universities and biotechnology organizations to patent genes or other biological facts and relationships. and showed good results. which has led to an improvement in the quality of patents being granted. In this case. in which the former successfully claimed that a diagnostic test using a drug metabolite to help with dosing could not be patented. had provided descriptions of the Prandin patents that were vague and overly broad. In order to determine if the generic application does not violate the issued patent. Following that case.800 for a monthly dose of 120 tablets and the payment of 6 per cent royalty on the net sales to Bayer (http://www.frontline. said that it highlighted their continued efforts to maximize quality and efficiency savings via worksharing. known as a use code. provided to the Agency by the originating company. it is approved for two other uses . Chief Executive Officer of the UKIPO. the UKIPO and USPTO agreed to investigate ways to reduce patent processing backlogs in both countries. In the Supreme Court. It remains to be seen what effect those decisions will have on the pharmaceutical and in vitro diagnostics business. He added that more efficient and effective use of each other’s work would reduce the cost of doing business and help innovators move their products to market faster. Under Secretary of Commerce for Intellectual Property and Director of the USPTO. The cases in question involved the Mayo Clinic v Prometheus. Mr John Alty. the Supreme Court took a broader view and examined how Congress
. this case boiled down to an understanding of the intention of Congress when drafting Hatch-Waxman and related laws. The report also states that patent attorneys could speed up the patenting process by amending patent applications at both offices when an exam report is issued by either one. The case in question is Caraco Pharmaceuticals. In this case.in).258
J INTELLEC PROP RIGHTS. Caraco argued that Prandin is only indicated and patented for a single use. This decision follows a string of patent decisions during a Supreme Court session that has featured an unusually large number of cases involving healthcare. USPTO and UKIPO issue preliminary progress report on worksharing initiative A joint report published by the UK Intellectual Property Office (UKIPO) and the United States Patent and Trademark Office (USPTO) reports that both offices have been making efficient use of each other’s work. In 2010. However. The details of this case are very particular. both parties have improved the efficiency and quality of the patent examination process. Although Novo had prevailed in Appeals Court by citing specific language of the relevant statutes. said that the work-sharing effort represented a major step forward in the ongoing cooperation with the UKIPO. versus Novo Nordisk. Caraco argued that Novo. In two separate decisions earlier. Each office also surveyed its examiners to assess their perceptions in using the shared work products. with more predictability and certainty (http://www. but it has broad implications for the pharmaceutical industry. a generics manufacturer. Through closer collaboration. effectively blocking the generic approval. as a treatment for type II diabetes in combination with metformin.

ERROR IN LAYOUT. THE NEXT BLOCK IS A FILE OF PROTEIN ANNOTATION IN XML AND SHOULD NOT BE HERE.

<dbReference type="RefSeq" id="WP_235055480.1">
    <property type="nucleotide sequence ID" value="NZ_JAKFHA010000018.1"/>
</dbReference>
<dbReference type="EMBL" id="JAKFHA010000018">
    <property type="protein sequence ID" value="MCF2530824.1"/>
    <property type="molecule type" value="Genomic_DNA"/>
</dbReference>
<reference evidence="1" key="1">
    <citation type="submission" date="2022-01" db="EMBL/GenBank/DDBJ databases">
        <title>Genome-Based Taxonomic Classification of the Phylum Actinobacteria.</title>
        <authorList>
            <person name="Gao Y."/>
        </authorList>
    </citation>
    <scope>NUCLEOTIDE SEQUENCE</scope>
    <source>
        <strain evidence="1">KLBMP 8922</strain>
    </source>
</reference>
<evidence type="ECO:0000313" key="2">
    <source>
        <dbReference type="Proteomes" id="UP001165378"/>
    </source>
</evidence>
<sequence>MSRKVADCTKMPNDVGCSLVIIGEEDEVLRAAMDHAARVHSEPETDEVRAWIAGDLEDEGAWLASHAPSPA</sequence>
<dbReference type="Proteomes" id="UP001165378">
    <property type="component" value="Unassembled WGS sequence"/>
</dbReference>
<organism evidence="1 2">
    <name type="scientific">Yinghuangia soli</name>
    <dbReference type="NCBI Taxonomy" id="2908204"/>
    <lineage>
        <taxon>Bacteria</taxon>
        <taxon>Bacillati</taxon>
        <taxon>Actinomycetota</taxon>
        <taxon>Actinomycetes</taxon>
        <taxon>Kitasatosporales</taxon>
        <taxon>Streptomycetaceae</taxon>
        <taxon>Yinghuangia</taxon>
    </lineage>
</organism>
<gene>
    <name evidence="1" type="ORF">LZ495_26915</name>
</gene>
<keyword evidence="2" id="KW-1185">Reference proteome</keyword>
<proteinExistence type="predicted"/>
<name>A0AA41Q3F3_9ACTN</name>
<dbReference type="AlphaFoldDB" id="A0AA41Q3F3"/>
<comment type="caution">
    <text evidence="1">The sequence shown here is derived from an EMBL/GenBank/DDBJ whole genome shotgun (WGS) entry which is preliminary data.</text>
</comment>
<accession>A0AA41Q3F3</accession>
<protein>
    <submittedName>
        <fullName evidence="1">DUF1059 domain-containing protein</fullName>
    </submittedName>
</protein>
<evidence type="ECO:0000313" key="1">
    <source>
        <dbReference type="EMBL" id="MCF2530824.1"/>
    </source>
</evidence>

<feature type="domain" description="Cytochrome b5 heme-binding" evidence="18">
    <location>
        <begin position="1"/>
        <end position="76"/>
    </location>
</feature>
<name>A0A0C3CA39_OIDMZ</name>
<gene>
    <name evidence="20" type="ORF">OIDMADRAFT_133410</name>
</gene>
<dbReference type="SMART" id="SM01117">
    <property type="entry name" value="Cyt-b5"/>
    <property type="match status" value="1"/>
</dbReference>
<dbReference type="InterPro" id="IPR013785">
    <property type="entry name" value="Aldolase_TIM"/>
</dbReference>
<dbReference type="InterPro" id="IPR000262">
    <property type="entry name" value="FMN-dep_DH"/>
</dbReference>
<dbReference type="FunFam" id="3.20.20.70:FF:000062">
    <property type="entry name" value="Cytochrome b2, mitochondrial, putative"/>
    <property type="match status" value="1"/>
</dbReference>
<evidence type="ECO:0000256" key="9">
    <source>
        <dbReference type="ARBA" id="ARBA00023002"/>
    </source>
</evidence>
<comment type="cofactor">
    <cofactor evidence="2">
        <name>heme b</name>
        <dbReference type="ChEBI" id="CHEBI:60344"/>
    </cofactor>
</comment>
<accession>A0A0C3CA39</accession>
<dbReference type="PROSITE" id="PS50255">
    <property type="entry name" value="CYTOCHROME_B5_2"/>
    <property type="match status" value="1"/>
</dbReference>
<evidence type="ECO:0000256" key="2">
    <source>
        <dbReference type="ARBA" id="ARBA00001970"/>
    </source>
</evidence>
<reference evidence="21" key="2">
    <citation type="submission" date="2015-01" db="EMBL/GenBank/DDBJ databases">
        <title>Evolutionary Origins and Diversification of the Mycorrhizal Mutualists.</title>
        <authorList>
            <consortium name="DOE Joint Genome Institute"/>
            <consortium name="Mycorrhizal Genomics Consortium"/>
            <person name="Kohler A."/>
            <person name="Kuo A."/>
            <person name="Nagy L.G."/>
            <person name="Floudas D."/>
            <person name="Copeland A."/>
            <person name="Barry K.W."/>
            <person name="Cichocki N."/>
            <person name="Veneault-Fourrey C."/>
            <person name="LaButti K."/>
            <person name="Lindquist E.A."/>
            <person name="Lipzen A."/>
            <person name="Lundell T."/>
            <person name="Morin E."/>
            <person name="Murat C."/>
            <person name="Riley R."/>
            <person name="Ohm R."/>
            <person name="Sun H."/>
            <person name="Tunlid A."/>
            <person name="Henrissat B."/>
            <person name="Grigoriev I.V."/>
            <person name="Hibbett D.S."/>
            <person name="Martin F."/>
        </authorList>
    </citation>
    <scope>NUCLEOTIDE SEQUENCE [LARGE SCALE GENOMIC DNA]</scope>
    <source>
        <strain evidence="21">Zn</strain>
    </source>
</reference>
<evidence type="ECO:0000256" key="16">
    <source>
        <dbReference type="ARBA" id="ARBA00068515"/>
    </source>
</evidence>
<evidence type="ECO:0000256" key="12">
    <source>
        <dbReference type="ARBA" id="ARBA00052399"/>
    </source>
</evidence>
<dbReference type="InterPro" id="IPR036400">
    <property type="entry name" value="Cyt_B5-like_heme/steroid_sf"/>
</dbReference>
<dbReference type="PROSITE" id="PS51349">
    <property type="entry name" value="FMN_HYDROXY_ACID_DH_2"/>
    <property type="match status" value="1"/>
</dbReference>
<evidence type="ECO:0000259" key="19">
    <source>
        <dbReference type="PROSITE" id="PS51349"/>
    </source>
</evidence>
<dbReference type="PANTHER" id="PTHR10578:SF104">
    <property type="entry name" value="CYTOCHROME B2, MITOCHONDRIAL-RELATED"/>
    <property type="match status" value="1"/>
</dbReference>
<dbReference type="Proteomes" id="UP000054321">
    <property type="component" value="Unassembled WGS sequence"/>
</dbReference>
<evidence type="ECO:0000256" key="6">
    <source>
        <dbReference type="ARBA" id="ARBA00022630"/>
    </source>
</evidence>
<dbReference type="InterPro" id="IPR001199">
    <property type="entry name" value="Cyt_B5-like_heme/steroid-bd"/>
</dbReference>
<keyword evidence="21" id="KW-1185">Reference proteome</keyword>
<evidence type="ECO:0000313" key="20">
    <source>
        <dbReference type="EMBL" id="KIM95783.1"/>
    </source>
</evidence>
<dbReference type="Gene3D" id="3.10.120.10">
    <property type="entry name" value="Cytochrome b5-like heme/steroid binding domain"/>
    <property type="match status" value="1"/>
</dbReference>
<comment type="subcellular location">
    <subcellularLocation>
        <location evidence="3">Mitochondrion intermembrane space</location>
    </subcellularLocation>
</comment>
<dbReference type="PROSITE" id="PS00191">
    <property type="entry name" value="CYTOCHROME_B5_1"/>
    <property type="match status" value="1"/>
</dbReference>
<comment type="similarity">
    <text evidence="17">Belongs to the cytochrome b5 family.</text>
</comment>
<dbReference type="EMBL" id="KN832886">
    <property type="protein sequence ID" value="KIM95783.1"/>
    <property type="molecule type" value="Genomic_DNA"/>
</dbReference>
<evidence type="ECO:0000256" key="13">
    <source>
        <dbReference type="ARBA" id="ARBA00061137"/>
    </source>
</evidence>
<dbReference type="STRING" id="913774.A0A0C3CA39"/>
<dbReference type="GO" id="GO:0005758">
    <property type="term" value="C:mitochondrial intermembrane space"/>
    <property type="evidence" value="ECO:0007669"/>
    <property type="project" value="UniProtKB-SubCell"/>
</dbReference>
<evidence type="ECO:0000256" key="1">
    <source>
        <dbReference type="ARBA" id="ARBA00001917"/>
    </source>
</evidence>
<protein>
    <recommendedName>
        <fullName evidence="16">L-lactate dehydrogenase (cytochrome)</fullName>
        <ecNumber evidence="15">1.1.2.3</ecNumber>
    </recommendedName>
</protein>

negotiations have stalled over who should bear the cost of the enforcement regime. the code would be registered and enforced by a third-party regulator. Since then. The Australian Federation Against Copyright Theft (AFACT). the anti-piracy lobby and the telecommunications businesses want very different approaches from the federal government. Justice Elena Kagan chastised the FDA for using ambiguous or opaque guidelines and forms that lend to the confusion surrounding patent decisions. generic manufacturers will now be able to challenge the content of patent descriptions and. The high court split 4-4 when it tried to answer that question in a case in 2010 involving Costco and Swiss watch maker Omega.com). however. A jury awarded textbook publisher John Wiley & Sons US$ 600. The Communications Alliance.foxnews. despite the ruling. US Supreme Court steps into copyright case The Supreme Court agreed to decide a copyright case with important implications for the large and growing markets in discount and Internet sales. pointing to increasing tension on copyright and access to content (http://www. said the ruling was a clear indication that Australian copyright law was ill-equipped to deal with the online environment. Eight textbooks sold by Kirtsaeng were published by Wiley’s Asian subsidiary. The justices said they will hear an appeal from a Thai student doing graduate work in the United States who tried to make ends meet by re-selling textbooks that family and friends first purchased abroad. if successful. The High Court ruling cleared Perth-based iiNet of movie industry claims that it had authorized infringement of copyright held by 34 companies when its customers downloaded movies and television programs. Kirtsaeng arranged for family and friends living abroad to purchase textbooks and ship them to him. the purpose of the relevant laws was to encourage and speed-up the approval of generic drugs. Supap Kirtsaeng. The issue at the Supreme Court is whether US copyright protection applies to items that are made abroad.com).com.
. ultimately force approval of the ANDA. such as the Australian Communications and Media Authority.000 after deciding that math graduate student. The AFACT chief Neil Gane said the situation would hinder the convergence of traditional entertainment and Internet business models. purchased abroad and then resold in the US without the permission of the manufacturer. Under the carriers’ anti-piracy regime. the anti-piracy groups and carriers including ISPs had been holding confidential negotiations overseen by the federal AttorneyGeneral’s Department. The landmark ruling made clear to anti-piracy groups that they were extremely unlikely to get remedies to the problem from the legal system. eBay was among the outside parties urging the court to hear the case and decide it in Kirtsaeng’s favour. He resold the copies on eBay.au).IPR NEWS